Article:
THE Energy Regulatory Commission (ERC) said it is targeting more participation next year in a scheme allowing consumers to select a preferred electricity provider.
The commission is seeking to fully implement the retail competition and open access (RCOA) scheme in the next three years by introducing more contestable customers in batches.
It proposed in a draft resolution that consumers with 500 to 749 kilowatts (kW) of average monthly peak usage will be allowed to transfer to a different power provider starting Feb. 26, 2021, while those with 100 kW to 499 kW of consumption can also do the same starting Jan. 26, 2022 and electricity end-users with 10 kW to 99 kW starting Jan. 26, 2023.
At present, only power customers with 750kW to 1MW of usage get to choose their power providers on a “voluntary basis” since the ERC resumed licensing retail electricity suppliers this year.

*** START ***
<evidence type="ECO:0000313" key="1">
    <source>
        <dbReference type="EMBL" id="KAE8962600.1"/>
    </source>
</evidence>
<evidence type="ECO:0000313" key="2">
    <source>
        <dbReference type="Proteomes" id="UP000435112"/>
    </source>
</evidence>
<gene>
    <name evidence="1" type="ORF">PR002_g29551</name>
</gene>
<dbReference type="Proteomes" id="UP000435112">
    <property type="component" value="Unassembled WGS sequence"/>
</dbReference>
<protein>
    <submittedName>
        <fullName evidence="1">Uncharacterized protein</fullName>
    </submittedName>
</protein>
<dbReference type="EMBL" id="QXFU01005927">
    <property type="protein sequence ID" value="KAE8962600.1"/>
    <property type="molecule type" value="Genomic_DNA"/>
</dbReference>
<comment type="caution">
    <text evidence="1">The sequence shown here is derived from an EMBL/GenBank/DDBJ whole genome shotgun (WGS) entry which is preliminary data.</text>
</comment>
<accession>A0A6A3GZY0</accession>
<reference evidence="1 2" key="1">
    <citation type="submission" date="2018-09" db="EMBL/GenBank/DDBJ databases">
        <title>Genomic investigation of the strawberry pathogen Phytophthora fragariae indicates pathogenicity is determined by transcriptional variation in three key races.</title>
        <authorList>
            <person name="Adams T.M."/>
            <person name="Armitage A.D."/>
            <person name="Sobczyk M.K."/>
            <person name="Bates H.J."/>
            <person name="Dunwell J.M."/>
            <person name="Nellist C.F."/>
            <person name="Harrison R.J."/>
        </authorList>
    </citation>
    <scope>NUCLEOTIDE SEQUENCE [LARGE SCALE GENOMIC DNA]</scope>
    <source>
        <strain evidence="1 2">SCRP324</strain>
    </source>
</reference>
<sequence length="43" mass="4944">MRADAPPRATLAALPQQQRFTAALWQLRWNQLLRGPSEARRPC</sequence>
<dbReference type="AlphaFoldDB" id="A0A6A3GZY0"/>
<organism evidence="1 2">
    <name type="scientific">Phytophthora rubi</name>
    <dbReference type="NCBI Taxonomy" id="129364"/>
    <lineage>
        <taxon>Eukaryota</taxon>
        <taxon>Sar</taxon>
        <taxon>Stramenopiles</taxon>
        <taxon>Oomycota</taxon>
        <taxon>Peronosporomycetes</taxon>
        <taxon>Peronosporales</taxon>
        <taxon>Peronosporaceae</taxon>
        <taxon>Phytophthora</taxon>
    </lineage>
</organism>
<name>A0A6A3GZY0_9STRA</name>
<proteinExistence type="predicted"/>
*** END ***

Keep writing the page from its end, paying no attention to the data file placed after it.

The implementation of the RCOA scheme was blocked by the Supreme Court in 2017 because it was being enforced mandatorily for large electricity end-users.
“The benefits of the RCOA scheme will soon come to fruition despite the temporary setback that came up against its implementation,” ERC Chairperson Agnes VST Devanadera said in a statement.
Last month, the commission in an advisory told distribution utilities to immediately process within 20 days the requests of their customers opting to switch to another power provider.
There was a slight uptick in the number of customers in the contestable retail electricity market in the second quarter, though they contracted less electricity supply during the period due to the impact of the coronavirus pandemic, according to an ERC report in August.
The weighted average price on the market fell to P3.95 per kilowatt-hour (kWh) in June and P3.97/kWh in May from P4.12/kWh in April.
“The envisioned competition in the retail level of the supply sector will soon be a reality and the consuming public will be the beneficiaries of the RCOA as they can opt to choose the electricity provider that offers the most competitive price,” Ms. Devanadera said.
At the end of June, there were 2,089 registered customers with contestability certificates, 70% of which have entered into retail supply contracts, while the rest are still powered by their respective distribution utilities. — Adam J. Ang